A Maple Ridge grandmother wants help retrofitting a shelled out room for babies and preschoolers in a Kenyan orphanage.
Julie Meadows is holding a dessert fundraiser Friday, Oct. 4 at the Burnett Baptist church, which is aimed at raising upwards of $7,500 needed to renovate a room in the Mogra Rescue Centre, which takes in children – mainly from Mathare, one of the pooerest slums in Nairobi.
The fundraising event, which begins at 7 p.m., will feature a dessert and silent auctions, as well as Kenyan music in the church gym, said Meadows, who explained how she first learned of Mogra – first hand – this past spring.
But to explain this year’s experience, she first had to go back in time some 15 years.
It actually started when her daughter Naomi was 12. Their family spent Christmas providing staff relief for house parents at a Mexican orphanage, and Naomi announced at the time that she would build her family through international adoption.
“Years later, having spent three years clearing the paperwork hoops for international adoption, Naomi and her husband, Sean Owen, were off to Nairobi, Kenya [earlier this year] to meet their two daughters – Faith, six, and her younger sister, Millicent, four,” Meadows explained.
The Kenyan adoption process required the couple to live in Nairobi as foster parents for their two girls for nine months.
During their stay, the Mission couple volunteered at two orphanages.
“When I went to visit, I visited both these orphanages with them,” Meadows said. “The one with the greatest needs, who impacted the most children, was Mogra Rescue Centre.”
One day, Meadows spent part of the day visiting several families and was so moved by the experience that months after returning home, she’s still trying to help make a difference.
“Raw sewage and pigs occupied the streets. There was one toilet for every thousand people. The single room, dirty floor houses had neither water nor power,” she said, recounting some of what she saw during her April visit.
“Many children as young as even five years are left in charge of younger siblings while their surviving parent tries to eke out a meager living doing whatever work they can find,” Meadows recalled.
“On one occasion, I sat down on the floor with a circle of five little ones and a baby on my knee,” she said. “The kids were so happy to simply have someone help them throw a ball around.”
The only educational opportunities for these kids was the school being run by Mogra – which provides the kids one meal per day.
“There were about 950 kids in the school when I was there,” she said. “Unfortunately, the legacy that was paying the teachers and buying the school meal has all been used up and those children now have no access to education.”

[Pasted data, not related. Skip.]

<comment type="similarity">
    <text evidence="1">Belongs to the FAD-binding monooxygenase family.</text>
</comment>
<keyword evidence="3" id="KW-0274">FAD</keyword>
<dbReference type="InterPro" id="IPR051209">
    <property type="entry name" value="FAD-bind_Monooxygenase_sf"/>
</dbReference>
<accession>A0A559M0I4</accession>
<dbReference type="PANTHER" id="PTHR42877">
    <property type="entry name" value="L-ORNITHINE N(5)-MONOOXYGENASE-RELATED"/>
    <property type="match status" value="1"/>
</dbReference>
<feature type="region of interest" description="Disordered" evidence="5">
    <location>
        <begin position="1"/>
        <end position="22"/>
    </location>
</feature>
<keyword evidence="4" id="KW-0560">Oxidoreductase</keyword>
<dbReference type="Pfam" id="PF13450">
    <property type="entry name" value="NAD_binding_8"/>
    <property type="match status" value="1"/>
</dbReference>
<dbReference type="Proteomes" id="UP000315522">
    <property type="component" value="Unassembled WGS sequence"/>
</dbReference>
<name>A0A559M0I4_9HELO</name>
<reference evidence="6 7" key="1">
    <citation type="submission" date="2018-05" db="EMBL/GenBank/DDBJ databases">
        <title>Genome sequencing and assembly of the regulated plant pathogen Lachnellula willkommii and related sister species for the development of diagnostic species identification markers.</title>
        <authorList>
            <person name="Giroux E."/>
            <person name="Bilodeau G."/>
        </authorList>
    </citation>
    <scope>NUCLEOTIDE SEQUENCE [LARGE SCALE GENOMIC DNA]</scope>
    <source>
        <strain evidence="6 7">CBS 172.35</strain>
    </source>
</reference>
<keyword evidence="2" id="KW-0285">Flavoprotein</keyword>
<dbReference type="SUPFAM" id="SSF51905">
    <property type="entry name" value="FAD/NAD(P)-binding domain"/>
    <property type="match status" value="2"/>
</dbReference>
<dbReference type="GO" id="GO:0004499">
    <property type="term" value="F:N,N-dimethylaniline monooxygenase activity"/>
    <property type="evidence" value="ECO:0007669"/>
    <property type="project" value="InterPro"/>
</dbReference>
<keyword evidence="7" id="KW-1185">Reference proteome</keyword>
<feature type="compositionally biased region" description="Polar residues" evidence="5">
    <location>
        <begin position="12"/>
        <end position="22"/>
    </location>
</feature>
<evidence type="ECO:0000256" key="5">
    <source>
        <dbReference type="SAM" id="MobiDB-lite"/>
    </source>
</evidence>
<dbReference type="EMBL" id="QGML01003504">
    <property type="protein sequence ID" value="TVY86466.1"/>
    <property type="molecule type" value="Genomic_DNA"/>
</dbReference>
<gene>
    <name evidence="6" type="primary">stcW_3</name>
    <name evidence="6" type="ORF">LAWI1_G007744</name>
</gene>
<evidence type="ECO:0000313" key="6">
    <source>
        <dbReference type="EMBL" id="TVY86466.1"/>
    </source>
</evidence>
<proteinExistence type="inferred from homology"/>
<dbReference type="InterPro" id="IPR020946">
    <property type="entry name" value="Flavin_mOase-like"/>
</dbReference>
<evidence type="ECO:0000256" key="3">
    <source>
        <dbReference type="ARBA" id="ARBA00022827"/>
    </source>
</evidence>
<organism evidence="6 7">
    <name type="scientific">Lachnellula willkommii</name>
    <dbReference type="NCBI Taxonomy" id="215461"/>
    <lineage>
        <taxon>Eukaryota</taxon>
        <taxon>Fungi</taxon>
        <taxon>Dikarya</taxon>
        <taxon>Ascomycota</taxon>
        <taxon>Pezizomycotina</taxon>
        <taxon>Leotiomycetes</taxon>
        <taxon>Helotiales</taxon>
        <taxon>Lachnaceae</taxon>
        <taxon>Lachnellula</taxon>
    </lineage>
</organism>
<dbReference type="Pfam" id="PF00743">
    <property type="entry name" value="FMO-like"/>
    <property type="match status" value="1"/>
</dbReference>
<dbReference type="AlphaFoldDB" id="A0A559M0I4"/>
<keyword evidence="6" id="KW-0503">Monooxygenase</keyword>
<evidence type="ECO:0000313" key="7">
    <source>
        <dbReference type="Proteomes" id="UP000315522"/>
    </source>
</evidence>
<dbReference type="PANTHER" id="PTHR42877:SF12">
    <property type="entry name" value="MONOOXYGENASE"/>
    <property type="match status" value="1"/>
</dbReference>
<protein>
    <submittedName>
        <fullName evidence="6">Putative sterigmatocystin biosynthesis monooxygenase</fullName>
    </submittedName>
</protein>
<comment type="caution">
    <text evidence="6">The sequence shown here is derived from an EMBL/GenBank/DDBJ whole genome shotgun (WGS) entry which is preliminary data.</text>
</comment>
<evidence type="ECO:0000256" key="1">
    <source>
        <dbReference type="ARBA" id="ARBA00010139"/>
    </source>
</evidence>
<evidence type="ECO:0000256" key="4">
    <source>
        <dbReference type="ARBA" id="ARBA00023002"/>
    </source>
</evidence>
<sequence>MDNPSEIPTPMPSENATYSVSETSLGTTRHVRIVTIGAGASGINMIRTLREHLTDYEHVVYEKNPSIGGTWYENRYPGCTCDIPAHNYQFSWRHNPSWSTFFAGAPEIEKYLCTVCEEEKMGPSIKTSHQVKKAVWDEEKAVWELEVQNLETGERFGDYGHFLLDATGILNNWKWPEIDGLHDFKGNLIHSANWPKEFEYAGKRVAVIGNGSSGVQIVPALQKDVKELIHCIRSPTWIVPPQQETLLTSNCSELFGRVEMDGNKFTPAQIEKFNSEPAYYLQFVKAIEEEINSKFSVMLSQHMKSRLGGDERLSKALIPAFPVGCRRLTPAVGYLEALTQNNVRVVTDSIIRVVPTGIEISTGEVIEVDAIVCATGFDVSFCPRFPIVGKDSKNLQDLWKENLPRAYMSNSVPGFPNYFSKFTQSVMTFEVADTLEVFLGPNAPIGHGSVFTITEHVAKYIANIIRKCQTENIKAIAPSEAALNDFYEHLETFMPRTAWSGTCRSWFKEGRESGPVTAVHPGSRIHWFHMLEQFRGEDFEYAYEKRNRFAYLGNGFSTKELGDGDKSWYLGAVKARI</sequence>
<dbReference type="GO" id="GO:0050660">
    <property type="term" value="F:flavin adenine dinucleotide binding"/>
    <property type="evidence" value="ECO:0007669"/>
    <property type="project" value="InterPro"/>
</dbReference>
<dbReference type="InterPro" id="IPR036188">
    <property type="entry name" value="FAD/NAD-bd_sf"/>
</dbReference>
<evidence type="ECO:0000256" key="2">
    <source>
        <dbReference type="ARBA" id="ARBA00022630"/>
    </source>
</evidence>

There are about 120 children, under the age of 19, who live at the orphanage, which Meadows described as a solid brick building.
Each of the two dorm rooms house about 40 girls or boys six years or older, with a separate baby area for children six years or younger.
“It was the size of a small two-bedroom apartment, and in it lived 30 children under six and five caregivers,” Meadows explained. “Each caregiver shared a bed with up to four children.”
The second bedroom housed the babies, each crib holding four to five babies.
“The babies could not get out of their crib except for feeding and changing because of the high chance of being stepped on by the toddlers,” she explained.
There was no bathtub.
All laundry was done by hand by caregivers, and a major expense was disposable diapers for the babies, since handwashing diapers for that many babies was not feasible.
To help out on this front, Meadows immediately went to work. She bought them a washing machine, and sent a challenge back to her friends and family at home to help out, too.
“Mongra wound up with three washing machines,” including one washer – as well as a fridge and stove – bought by her fellow congregation members at Burnett Baptist Fellowship.
But the giving can’t end there, said Meadows.
Now, it’s her goal is to help fund the restoration of the second room, to allow for the small children group to be split between babies and preschool/toddlers. It’s Meadows goal is to provide enough money to complete that second room.
“If you would like a delicious evening of fabulous desserts and great music, that will help these kids, please join us,” she said, noting “known” African American singer Crystal Hicks will be performing.
There are no tickets being sold for the fundraiser, but guests are asked to make a minimum donation of $10 to the cause.
Contributions to the silent auction, as well as dessert items such as pies and cakes, are still being accepted. Donors can leave a message at the church, 604-465-4418 or email firstname.lastname@example.org.
@ Copyright 2013